If you are living with a disability, you probably work hard to maintain your independence and overcome the many obstacles you face each day. Fortunately, many government agencies have established laws to protect your right to access the same places and opportunities available to those without disabilities. This includes the workplace.
An employer who posts a job for which you are qualified has the responsibility to consider your qualifications apart from any disability you may have. A disability that does not prevent you from performing the essential duties of the job may simply require your employer to make reasonable accommodations so that you can successfully do the work. However, not every employer understands that refusing to make such accommodations may be a form of employment discrimination.
What should I expect from an employer?
You meet the employer’s requirements for the job. You have the appropriate education, certification, licensing and experience. However, you also have a substantial impairment that affects your ability to do major life activities, such as walking, seeing, breathing or others. With certain modifications to your job or its environment, you believe you can successfully perform the tasks essential to the job. Some examples of reasonable modifications may include the following:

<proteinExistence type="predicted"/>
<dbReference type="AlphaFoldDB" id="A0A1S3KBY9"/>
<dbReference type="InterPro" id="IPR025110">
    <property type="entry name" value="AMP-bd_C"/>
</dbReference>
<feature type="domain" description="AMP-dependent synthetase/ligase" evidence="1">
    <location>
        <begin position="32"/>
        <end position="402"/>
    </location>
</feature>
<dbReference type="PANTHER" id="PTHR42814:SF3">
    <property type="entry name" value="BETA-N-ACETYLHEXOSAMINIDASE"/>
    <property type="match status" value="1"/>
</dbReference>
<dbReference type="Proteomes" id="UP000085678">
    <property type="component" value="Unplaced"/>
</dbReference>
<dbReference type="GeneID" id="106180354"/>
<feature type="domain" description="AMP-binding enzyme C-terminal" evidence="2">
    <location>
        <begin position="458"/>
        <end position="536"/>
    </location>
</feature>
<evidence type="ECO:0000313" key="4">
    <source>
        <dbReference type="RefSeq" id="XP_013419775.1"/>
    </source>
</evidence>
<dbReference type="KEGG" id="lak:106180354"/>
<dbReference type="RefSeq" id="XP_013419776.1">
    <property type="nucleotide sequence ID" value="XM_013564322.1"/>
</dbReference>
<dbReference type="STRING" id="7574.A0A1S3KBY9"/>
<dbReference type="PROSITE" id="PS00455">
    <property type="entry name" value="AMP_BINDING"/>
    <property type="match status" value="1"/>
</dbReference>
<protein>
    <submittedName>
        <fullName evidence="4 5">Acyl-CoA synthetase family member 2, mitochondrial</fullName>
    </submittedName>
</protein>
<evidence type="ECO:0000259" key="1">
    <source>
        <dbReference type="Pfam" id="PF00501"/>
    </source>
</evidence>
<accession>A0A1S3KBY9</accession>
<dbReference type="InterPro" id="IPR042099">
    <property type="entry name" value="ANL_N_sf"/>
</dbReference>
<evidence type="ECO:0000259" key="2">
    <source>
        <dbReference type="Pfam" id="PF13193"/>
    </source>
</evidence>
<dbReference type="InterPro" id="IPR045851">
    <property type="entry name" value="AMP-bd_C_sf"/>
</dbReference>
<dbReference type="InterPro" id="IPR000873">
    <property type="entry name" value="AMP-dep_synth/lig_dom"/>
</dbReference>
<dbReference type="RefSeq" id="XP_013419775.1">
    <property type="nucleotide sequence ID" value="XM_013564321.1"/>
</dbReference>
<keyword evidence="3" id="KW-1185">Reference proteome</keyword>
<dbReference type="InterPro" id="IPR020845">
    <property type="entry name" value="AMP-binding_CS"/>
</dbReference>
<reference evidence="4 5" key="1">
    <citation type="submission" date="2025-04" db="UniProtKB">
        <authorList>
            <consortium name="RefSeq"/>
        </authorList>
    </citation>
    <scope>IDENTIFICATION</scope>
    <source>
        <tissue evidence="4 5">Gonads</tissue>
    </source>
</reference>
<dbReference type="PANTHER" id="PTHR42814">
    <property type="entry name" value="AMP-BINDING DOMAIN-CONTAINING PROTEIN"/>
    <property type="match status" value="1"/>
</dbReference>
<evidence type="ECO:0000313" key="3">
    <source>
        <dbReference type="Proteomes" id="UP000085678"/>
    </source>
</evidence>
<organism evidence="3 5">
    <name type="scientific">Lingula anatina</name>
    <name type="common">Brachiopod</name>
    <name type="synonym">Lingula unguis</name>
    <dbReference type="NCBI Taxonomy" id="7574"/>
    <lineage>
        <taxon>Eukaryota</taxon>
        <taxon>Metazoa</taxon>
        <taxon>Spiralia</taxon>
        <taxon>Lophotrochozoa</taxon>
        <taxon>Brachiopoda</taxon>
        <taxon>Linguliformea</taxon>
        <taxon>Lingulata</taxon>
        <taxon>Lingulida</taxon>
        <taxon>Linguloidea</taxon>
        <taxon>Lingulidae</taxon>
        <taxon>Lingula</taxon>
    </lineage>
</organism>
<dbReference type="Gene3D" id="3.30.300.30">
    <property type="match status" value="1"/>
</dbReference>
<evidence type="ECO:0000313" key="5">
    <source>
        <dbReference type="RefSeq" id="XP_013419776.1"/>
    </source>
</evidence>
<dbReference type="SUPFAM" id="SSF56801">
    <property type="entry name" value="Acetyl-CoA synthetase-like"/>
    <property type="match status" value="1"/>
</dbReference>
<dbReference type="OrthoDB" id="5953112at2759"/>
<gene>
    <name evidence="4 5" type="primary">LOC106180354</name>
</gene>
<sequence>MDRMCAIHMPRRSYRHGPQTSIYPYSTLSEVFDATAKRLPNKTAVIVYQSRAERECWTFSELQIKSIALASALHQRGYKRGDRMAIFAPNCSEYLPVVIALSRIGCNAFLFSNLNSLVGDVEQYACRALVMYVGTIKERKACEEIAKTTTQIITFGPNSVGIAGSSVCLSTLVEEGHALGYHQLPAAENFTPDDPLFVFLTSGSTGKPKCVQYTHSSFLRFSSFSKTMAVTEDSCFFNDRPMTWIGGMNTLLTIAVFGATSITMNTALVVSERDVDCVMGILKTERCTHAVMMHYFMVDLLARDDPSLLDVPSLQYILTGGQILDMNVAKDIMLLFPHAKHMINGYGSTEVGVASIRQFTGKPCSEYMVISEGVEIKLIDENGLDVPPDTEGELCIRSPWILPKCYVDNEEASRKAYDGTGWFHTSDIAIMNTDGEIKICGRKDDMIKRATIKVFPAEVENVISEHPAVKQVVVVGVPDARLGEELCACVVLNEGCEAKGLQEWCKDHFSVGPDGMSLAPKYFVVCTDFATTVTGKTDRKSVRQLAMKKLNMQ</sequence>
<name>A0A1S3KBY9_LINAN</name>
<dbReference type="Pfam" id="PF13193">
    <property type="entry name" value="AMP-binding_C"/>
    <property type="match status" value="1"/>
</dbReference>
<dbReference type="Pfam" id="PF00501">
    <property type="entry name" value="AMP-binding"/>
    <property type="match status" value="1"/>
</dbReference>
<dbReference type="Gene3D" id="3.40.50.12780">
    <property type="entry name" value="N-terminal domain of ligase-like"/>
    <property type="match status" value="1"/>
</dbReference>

- Adjusting the physical layout of the workspace
- Providing equipment for visual or auditory impairment
- Modifying your work schedule
- Hiring the services of an interpreter or reader
- Restructuring the non-essential components of your job
What an employee may not do is to fire, demote, refuse to promote or refuse to hire you simply because you have an impairment. During your job interview, an employer may not ask about your disability but may inquire about the kinds of accommodations you would require to perform the essential tasks of the job. Only if it is necessary for your job or required uniformly can your employer subject you to a medical exam.
What if I feel discriminated against?
If you believe a Kentucky employer has failed to comply with the laws protecting you from disability discrimination, you have options. You have the right to seek a remedy that may include obtaining the position for which you are qualified or the reasonable accommodations you need for success at your job, among other things.
Many in your situation have found that reaching out to an attorney is a positive step in fighting the discrimination that holds them back from reaching their goals in the workplace.